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run-tests PyPI version

Postpic is an open-source post-processor for Particle-in-cell (PIC) simulations written in python. If you are doing PIC Simulations (likely for you PhD in physics...) you need tools to provide proper post-processing to create nice graphics from many GB of raw simulation output data -- regardless of what simulation code you are using.

For working examples, please go to

The (technical, but complete) documentation is hosted on

Idea of postpic

The basic idea of postpic is to calculate the plots you are interested in just from the basic data the simulation provides. This data includes electric and magnetic fields and a tuple (weight, x, y, z, px, py, pz, id, mass, charge, time) for every macro-particle. Anything else you like to look at (for example a spectrum at your detector) should just be calculated from these values. This is exactly what postpic can do for you, and even more:

postpic has a unified interface for reading the required simulation data. If the simulation code of your choice is not supported by postic, this is the perfect opportunity to add a new datareader.

Additionally postpic can plot and label your plot automatically. This makes it easy to work with and avoids mistakes. Currently matplotlib is used for that but this is also extensible.


Postpic can be used with python2 and python3. However the usage of python3 is recommended.

Users should install the latest version directly from github using pip (python package manager):

pip install --user git+

Please note that, depending on your system python setup, pip may default to python2. In that case you will need use pip3 instead to make sure that postpic is installed for python3:

pip3 install --user git+

The latest release is also available in the python package index pypi, thus it can be installed by using the python package manager pip:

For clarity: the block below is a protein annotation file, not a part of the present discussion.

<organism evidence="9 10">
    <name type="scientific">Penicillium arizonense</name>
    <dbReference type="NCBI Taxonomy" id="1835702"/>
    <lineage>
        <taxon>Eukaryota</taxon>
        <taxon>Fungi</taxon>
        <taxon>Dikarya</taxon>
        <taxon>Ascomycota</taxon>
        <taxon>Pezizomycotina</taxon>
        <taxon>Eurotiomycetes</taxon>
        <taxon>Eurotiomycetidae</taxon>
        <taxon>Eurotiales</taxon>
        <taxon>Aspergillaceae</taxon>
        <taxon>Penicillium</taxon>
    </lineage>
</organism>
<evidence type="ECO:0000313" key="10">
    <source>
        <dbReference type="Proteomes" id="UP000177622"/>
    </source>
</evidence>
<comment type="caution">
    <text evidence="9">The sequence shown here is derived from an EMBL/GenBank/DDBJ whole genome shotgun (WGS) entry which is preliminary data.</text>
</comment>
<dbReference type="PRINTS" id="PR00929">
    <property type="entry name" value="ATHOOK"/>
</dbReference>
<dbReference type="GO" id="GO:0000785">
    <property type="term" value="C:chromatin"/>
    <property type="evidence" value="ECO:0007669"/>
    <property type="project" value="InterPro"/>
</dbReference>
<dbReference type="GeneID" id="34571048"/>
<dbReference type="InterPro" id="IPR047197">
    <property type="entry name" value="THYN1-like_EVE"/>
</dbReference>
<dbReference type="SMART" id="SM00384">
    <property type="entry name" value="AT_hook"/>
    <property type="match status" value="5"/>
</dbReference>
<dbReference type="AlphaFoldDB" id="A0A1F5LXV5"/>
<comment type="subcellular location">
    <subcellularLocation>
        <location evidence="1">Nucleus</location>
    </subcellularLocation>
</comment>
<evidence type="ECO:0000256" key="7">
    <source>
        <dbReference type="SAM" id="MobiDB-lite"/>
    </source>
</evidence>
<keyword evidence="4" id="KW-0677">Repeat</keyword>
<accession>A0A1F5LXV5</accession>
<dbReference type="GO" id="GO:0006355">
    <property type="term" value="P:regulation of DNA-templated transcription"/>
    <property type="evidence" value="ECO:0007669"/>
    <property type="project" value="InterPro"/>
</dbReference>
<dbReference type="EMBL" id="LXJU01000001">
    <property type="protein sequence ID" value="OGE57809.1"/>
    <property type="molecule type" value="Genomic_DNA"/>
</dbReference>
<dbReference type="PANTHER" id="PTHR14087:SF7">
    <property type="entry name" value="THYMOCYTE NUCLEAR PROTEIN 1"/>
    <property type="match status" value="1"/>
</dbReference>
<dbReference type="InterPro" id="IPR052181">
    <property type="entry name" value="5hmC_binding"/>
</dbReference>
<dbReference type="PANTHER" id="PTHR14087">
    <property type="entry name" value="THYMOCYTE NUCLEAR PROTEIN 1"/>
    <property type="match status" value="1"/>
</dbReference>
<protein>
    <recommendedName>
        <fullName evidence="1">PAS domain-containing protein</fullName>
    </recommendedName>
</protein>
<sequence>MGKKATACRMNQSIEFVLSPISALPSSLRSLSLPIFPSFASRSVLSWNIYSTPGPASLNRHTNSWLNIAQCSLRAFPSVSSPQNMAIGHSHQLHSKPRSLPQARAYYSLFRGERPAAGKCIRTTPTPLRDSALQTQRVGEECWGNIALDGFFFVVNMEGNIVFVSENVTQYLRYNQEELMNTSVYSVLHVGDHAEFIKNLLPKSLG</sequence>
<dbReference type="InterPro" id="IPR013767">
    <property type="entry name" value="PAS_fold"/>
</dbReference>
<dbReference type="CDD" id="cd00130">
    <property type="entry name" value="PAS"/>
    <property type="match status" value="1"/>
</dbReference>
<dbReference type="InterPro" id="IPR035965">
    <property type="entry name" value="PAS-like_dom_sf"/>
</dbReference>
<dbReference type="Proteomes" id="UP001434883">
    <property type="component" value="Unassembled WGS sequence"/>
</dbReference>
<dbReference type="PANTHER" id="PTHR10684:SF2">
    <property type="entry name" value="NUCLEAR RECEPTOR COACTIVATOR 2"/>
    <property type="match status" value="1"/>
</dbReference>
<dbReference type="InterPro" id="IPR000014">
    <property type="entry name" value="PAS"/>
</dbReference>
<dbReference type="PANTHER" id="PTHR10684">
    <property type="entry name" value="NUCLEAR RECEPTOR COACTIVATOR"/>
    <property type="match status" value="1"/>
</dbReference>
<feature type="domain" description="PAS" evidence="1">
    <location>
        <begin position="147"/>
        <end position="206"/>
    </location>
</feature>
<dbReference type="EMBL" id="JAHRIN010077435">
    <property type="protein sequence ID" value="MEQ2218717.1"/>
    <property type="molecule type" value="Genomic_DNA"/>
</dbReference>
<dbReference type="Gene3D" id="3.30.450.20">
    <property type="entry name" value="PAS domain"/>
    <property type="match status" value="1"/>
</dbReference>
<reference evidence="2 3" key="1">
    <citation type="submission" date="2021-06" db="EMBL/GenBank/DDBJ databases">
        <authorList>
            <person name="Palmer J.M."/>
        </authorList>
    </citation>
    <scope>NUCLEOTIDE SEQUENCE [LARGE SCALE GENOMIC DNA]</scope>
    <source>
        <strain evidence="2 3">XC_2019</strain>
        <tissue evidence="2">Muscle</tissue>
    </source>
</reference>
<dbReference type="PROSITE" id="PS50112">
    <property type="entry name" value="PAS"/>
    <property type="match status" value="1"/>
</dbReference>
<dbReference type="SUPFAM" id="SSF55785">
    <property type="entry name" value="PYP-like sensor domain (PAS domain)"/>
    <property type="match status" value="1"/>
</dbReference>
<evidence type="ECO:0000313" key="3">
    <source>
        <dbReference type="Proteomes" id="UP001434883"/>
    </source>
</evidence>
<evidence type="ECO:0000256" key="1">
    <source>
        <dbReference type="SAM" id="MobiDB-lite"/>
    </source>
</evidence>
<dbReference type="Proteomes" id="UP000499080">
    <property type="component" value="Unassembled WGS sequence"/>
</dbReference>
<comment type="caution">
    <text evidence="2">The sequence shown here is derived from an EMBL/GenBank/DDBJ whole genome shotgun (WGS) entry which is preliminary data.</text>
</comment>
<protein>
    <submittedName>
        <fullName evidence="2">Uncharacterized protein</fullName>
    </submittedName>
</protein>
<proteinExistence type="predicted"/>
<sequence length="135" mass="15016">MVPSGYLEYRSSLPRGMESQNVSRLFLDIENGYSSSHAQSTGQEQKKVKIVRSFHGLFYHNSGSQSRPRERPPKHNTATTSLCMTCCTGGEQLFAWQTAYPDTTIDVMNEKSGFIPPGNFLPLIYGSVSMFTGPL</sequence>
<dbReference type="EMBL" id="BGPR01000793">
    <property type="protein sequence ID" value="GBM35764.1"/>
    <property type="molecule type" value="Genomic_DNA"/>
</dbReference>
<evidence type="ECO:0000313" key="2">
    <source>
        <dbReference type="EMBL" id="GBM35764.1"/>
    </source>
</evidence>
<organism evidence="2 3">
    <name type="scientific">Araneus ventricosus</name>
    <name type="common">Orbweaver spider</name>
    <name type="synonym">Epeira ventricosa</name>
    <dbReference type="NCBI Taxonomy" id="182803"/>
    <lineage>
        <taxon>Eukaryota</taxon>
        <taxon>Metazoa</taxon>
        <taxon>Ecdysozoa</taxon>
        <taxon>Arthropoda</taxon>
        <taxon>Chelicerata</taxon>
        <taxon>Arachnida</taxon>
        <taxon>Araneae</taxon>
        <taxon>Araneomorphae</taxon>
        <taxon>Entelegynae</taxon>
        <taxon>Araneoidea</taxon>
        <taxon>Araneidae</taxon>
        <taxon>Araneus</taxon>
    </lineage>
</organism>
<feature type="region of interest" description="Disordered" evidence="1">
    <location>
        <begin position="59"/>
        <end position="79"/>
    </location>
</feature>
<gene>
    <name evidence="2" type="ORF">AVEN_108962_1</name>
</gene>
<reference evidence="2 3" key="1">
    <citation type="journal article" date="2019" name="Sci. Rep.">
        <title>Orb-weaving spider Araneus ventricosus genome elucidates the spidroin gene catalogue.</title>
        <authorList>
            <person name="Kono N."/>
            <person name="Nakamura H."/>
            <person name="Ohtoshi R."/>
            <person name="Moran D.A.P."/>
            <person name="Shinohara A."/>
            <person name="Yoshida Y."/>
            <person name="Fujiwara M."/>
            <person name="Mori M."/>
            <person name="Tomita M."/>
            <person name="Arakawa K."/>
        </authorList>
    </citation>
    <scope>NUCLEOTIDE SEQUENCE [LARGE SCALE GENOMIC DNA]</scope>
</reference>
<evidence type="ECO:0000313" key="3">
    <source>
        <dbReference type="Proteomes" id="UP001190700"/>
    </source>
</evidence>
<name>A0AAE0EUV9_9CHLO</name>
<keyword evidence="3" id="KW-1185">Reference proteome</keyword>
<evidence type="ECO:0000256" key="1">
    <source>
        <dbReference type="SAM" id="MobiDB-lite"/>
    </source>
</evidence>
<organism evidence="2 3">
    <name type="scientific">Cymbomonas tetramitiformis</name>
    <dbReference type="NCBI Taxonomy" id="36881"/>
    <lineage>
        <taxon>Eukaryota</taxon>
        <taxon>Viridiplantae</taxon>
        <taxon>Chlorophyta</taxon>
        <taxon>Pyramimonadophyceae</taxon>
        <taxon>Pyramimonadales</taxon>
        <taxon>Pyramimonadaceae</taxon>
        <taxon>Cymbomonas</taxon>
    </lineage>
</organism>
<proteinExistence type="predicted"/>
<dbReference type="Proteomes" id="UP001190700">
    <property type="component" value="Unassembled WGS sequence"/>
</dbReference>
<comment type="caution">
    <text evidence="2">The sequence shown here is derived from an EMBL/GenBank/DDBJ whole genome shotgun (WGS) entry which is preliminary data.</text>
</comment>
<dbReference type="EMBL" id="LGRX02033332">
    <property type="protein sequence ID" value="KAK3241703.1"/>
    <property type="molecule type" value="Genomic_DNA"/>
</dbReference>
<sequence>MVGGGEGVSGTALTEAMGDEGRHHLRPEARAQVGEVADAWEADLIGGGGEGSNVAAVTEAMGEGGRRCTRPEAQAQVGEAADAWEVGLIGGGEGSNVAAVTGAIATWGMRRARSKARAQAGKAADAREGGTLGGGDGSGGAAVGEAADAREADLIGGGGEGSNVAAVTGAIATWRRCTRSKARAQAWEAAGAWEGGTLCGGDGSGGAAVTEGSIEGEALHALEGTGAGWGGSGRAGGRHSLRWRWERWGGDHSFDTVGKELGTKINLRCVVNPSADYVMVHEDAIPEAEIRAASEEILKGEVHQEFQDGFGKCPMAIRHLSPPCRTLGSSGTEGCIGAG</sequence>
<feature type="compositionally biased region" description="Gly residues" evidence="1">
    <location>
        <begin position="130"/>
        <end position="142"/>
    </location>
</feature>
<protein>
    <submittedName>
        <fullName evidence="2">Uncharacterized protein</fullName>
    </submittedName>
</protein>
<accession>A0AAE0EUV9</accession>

pip install --user postpic

In both cases the --user option makes sure that the package can be installed without root privileges by installing it into your user profile.

Developers should clone the git repository (or their fork of it) and install it using

pip install --user -e .

This command will link the current folder to global python scope, such that changing the code will immediately update the installed package.

After installing you should be able to import it into any python session using import postpic.

Postpic's main functions should work but there is still much work to do and lots of documentation missing. If postpic awakened your interest you are welcome to contribute. Even if your programming skills are limited there are various ways how to contribute and adopt postpic for your particular research. Read

Postpic in Science

If you use postpic for your research and present or publish results, please show your support for the postpic project and its contributers by:

  • Add a note in the acknowledgements section of your publication.
  • Drop a line to one of the core developers including a link to your work to make them smile (there might be a public list in the future).


Postpic is released under GPLv3+. See for further information.